We compared the fit of the higher-order factor and blended variable models to the two BFAS data sets reported by DeYoung et al. (2007)
and to a third BFAS data set obtained for the purpose of this article. The first data set consisted of 481 adults of the Eugene-Springfield (Oregon) community sample, and the second consisted of 480 university students in Ontario (see DeYoung et al., 2007
, for details of these participant samples). The third data set consisted of 230 university students in Alberta (68% women, median age 20 years). Appendix A
shows the correlations and descriptive statistics for the BFAS variables in the Alberta sample.
Before comparing the higher-order factor and blended variable models, we began with a baseline model in which all five factors were constrained to be orthogonal, and in which each factor was defined only by its two constituent aspect scales, which were constrained to have equal loadings. To define the higher-order factor model, we modified the original model to include two correlated higher-order factors, alpha and beta, that influence the lower-order factors. Specifically, we allowed the Emotional Stability (i.e., low Neuroticism), Agreeableness, and Conscientiousness factors to load on a higher-order alpha factor. We also allowed the Extraversion and Openness to Experience factors to load on a higher-order beta factor, with the loadings on beta constrained to be equal. We allowed the alpha and beta factors to correlate.
To define the blended variable model, we modified the baseline model to allow five secondary loadings on the basis of modification indices obtained from the Oregon sample. Specifically, we selected the first path with the largest modification index obtained from the baseline model, and then selected the second path with the largest modification index obtained from the model with the first secondary path added. This procedure continued until five secondary loadings had been added to the original model. As a result, we allowed five secondary loadings of BFAS variables as follows: (low) Withdrawal, Industriousness, and Intellect on Extraversion, Enthusiasm on Agreeableness, and Politeness on Conscientiousness. The model with these secondary loadings was evaluated in the Ontario and Alberta samples as well as in the Oregon sample, which served as the derivation sample.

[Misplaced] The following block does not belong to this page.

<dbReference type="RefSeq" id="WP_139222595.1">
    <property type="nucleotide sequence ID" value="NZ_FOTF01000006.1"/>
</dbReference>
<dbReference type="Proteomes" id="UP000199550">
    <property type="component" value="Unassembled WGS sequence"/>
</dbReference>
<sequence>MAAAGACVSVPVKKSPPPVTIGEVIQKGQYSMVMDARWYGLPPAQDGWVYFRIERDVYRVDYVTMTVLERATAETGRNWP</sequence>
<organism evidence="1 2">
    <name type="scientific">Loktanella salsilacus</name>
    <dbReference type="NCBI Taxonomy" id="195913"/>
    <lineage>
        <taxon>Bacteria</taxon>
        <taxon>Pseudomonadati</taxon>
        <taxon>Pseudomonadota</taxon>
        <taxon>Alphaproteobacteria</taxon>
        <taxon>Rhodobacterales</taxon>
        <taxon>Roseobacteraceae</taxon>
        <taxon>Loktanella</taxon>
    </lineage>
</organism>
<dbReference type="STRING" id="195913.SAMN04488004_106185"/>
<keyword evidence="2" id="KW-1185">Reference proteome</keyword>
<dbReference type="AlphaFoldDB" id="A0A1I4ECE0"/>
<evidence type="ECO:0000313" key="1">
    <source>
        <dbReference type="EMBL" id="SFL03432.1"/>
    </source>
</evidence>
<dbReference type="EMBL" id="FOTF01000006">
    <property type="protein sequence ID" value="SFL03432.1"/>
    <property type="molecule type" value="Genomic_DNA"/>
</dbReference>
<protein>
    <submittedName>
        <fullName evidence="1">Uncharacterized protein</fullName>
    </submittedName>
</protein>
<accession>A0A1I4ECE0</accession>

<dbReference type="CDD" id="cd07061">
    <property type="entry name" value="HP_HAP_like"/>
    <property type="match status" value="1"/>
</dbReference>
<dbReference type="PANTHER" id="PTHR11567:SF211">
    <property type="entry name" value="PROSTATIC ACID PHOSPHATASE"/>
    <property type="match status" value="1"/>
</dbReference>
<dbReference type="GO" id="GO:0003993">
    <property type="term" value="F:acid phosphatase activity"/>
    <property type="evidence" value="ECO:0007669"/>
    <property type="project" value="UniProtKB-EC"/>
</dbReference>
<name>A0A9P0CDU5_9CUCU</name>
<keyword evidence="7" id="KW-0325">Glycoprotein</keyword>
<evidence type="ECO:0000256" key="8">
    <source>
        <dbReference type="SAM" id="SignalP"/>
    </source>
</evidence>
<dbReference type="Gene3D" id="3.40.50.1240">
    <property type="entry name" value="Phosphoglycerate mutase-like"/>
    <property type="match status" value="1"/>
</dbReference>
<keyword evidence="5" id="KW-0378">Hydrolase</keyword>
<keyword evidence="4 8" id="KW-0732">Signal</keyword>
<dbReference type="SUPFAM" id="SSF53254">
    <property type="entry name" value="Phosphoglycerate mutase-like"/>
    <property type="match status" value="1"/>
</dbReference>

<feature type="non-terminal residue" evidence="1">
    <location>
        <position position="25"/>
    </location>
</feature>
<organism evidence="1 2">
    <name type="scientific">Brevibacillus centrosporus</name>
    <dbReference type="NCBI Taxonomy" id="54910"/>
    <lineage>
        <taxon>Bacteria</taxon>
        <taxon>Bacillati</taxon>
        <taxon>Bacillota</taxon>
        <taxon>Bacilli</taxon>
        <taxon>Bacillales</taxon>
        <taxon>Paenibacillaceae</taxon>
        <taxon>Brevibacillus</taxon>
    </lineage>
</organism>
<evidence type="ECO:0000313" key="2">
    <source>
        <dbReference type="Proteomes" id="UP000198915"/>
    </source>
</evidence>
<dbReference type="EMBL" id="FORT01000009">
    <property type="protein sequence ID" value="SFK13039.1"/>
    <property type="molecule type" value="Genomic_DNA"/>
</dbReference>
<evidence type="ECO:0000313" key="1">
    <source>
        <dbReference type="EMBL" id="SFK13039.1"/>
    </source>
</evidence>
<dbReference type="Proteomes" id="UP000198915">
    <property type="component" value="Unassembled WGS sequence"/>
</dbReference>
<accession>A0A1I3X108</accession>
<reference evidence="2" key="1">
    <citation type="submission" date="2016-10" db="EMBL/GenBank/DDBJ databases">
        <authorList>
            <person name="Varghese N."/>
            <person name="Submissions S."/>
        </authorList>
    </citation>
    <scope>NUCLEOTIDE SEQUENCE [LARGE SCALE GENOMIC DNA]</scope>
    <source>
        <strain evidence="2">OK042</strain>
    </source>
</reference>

We should note that our aim in these analyses was to compare the relative levels of fit for the competing models, and not simply to produce more complex models that will have particularly high absolute levels of fit. Absolute levels of fit are expected to be rather poor, for two reasons. First, because the personality domain is not characterized by true simple structure, most of the facet-level variables would show appreciable secondary loadings on one or more factors. Also, some pairs of aspects from different Big Five factors might reflect some areas of similar (or opposite) content not accounted for by the five large factors, with the result that there will be some residual correlations among those facets. But because our aim in this article is simply to compare the levels of fit for the higher-order factor and blended variable models, we did not attempt to incorporate these various additional sources of covariance within the models below.
We conducted confirmatory factor analyses conducted using AMOS 7.0 using maximum likelihood estimation, and we evaluated model fit in terms of the SRMR and RMSEA indices (Hu & Bentler, 1999). Figures , , and show the results for the baseline model and the two competing models as applied to the BFAS in the three participant samples. In all three samples, the fit of the baseline model (i.e., orthogonal factors, no secondary loadings) was exceeded by that of the higher-order factor model (ΔSRMR = .05, .07, and .04, and ΔRMSEA = .01, .02, and .01, for the Oregon, Ontario, and Alberta samples, respectively) and by that of the blended variable model (ΔSRMR = .08, .08, and .07, and ΔRMSEA = .06, .05, and .05, for the Oregon, Ontario, and Alberta samples, respectively). Regarding the differences between the higher-order and blended models, all fit indices favored the blended variable model over the higher-order factor model (ΔSRMR = .03, .01, and .03, and ΔRMSEA = .06, .04, and .05, for the Oregon, Ontario, and Alberta samples, respectively). Moreover, all three samples showed no overlap in the 90% confidence intervals for the RMSEA values. We should note that the superior fit for the blended model was observed not only in the Oregon sample (i.e., the derivation sample), but also in the Ontario and Alberta samples (i.e., the validation samples). These results indicate that the higher-order factor model clearly has no advantage over the blended variable model in approximating the correlations among the 10 BFAS variables. On the contrary, the blended variable model provided a substantially better approximation than did the higher-order factor model.4
Original Model Applied to 10 Big Five Aspect Scales
Higher-Order Factor Model Applied to 10 Big Five Aspect Scales
Blended Variable Model Applied to 10 Big Five Aspect Scales